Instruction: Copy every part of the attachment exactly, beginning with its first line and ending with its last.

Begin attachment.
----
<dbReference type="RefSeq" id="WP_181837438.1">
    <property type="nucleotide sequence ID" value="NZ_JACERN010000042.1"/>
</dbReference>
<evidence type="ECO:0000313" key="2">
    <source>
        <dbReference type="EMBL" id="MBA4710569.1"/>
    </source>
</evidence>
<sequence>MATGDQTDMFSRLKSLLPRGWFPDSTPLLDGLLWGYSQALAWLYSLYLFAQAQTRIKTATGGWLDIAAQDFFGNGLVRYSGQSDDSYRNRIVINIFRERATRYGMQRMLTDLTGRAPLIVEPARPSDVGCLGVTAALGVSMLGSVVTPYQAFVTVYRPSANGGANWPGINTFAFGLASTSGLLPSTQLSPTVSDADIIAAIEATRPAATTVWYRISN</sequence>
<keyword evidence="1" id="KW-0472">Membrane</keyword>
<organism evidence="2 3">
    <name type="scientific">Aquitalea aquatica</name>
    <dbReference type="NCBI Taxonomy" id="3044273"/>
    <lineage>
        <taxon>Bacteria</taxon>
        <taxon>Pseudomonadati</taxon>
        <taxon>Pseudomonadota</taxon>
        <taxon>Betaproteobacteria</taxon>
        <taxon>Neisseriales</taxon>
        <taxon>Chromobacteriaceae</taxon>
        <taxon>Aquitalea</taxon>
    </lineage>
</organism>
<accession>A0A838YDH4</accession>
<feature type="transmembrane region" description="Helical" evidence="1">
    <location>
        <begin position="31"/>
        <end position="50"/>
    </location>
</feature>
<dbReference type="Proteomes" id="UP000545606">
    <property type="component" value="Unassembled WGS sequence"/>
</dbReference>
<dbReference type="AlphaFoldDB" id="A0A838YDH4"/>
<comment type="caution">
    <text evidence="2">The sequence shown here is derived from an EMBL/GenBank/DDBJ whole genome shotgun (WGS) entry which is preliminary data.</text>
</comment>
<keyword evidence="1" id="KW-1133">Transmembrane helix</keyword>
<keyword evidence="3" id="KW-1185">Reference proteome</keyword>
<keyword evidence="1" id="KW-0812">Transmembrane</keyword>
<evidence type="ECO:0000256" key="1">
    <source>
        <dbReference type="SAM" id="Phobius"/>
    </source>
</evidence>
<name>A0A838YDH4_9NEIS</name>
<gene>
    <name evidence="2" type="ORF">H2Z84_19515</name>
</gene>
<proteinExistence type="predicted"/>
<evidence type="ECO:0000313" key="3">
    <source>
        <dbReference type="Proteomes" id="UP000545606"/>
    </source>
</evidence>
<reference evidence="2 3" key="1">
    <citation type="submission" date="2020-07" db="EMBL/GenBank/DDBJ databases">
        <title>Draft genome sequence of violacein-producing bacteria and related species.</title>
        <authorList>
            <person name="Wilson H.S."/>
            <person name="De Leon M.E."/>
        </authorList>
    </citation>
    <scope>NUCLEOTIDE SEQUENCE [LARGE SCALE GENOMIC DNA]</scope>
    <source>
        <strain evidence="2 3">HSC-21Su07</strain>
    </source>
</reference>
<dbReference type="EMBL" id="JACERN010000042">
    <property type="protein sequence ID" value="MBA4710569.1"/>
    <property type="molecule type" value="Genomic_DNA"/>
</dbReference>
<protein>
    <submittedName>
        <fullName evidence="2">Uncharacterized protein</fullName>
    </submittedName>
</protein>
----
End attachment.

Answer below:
<dbReference type="RefSeq" id="WP_181837438.1">
    <property type="nucleotide sequence ID" value="NZ_JACERN010000042.1"/>
</dbReference>
<evidence type="ECO:0000313" key="2">
    <source>
        <dbReference type="EMBL" id="MBA4710569.1"/>
    </source>
</evidence>
<sequence>MATGDQTDMFSRLKSLLPRGWFPDSTPLLDGLLWGYSQALAWLYSLYLFAQAQTRIKTATGGWLDIAAQDFFGNGLVRYSGQSDDSYRNRIVINIFRERATRYGMQRMLTDLTGRAPLIVEPARPSDVGCLGVTAALGVSMLGSVVTPYQAFVTVYRPSANGGANWPGINTFAFGLASTSGLLPSTQLSPTVSDADIIAAIEATRPAATTVWYRISN</sequence>
<keyword evidence="1" id="KW-0472">Membrane</keyword>
<organism evidence="2 3">
    <name type="scientific">Aquitalea aquatica</name>
    <dbReference type="NCBI Taxonomy" id="3044273"/>
    <lineage>
        <taxon>Bacteria</taxon>
        <taxon>Pseudomonadati</taxon>
        <taxon>Pseudomonadota</taxon>
        <taxon>Betaproteobacteria</taxon>
        <taxon>Neisseriales</taxon>
        <taxon>Chromobacteriaceae</taxon>
        <taxon>Aquitalea</taxon>
    </lineage>
</organism>
<accession>A0A838YDH4</accession>
<feature type="transmembrane region" description="Helical" evidence="1">
    <location>
        <begin position="31"/>
        <end position="50"/>
    </location>
</feature>
<dbReference type="Proteomes" id="UP000545606">
    <property type="component" value="Unassembled WGS sequence"/>
</dbReference>
<dbReference type="AlphaFoldDB" id="A0A838YDH4"/>
<comment type="caution">
    <text evidence="2">The sequence shown here is derived from an EMBL/GenBank/DDBJ whole genome shotgun (WGS) entry which is preliminary data.</text>
</comment>
<keyword evidence="1" id="KW-1133">Transmembrane helix</keyword>
<keyword evidence="3" id="KW-1185">Reference proteome</keyword>
<keyword evidence="1" id="KW-0812">Transmembrane</keyword>
<evidence type="ECO:0000256" key="1">
    <source>
        <dbReference type="SAM" id="Phobius"/>
    </source>
</evidence>
<name>A0A838YDH4_9NEIS</name>
<gene>
    <name evidence="2" type="ORF">H2Z84_19515</name>
</gene>
<proteinExistence type="predicted"/>
<evidence type="ECO:0000313" key="3">
    <source>
        <dbReference type="Proteomes" id="UP000545606"/>
    </source>
</evidence>
<reference evidence="2 3" key="1">
    <citation type="submission" date="2020-07" db="EMBL/GenBank/DDBJ databases">
        <title>Draft genome sequence of violacein-producing bacteria and related species.</title>
        <authorList>
            <person name="Wilson H.S."/>
            <person name="De Leon M.E."/>
        </authorList>
    </citation>
    <scope>NUCLEOTIDE SEQUENCE [LARGE SCALE GENOMIC DNA]</scope>
    <source>
        <strain evidence="2 3">HSC-21Su07</strain>
    </source>
</reference>
<dbReference type="EMBL" id="JACERN010000042">
    <property type="protein sequence ID" value="MBA4710569.1"/>
    <property type="molecule type" value="Genomic_DNA"/>
</dbReference>
<protein>
    <submittedName>
        <fullName evidence="2">Uncharacterized protein</fullName>
    </submittedName>
</protein>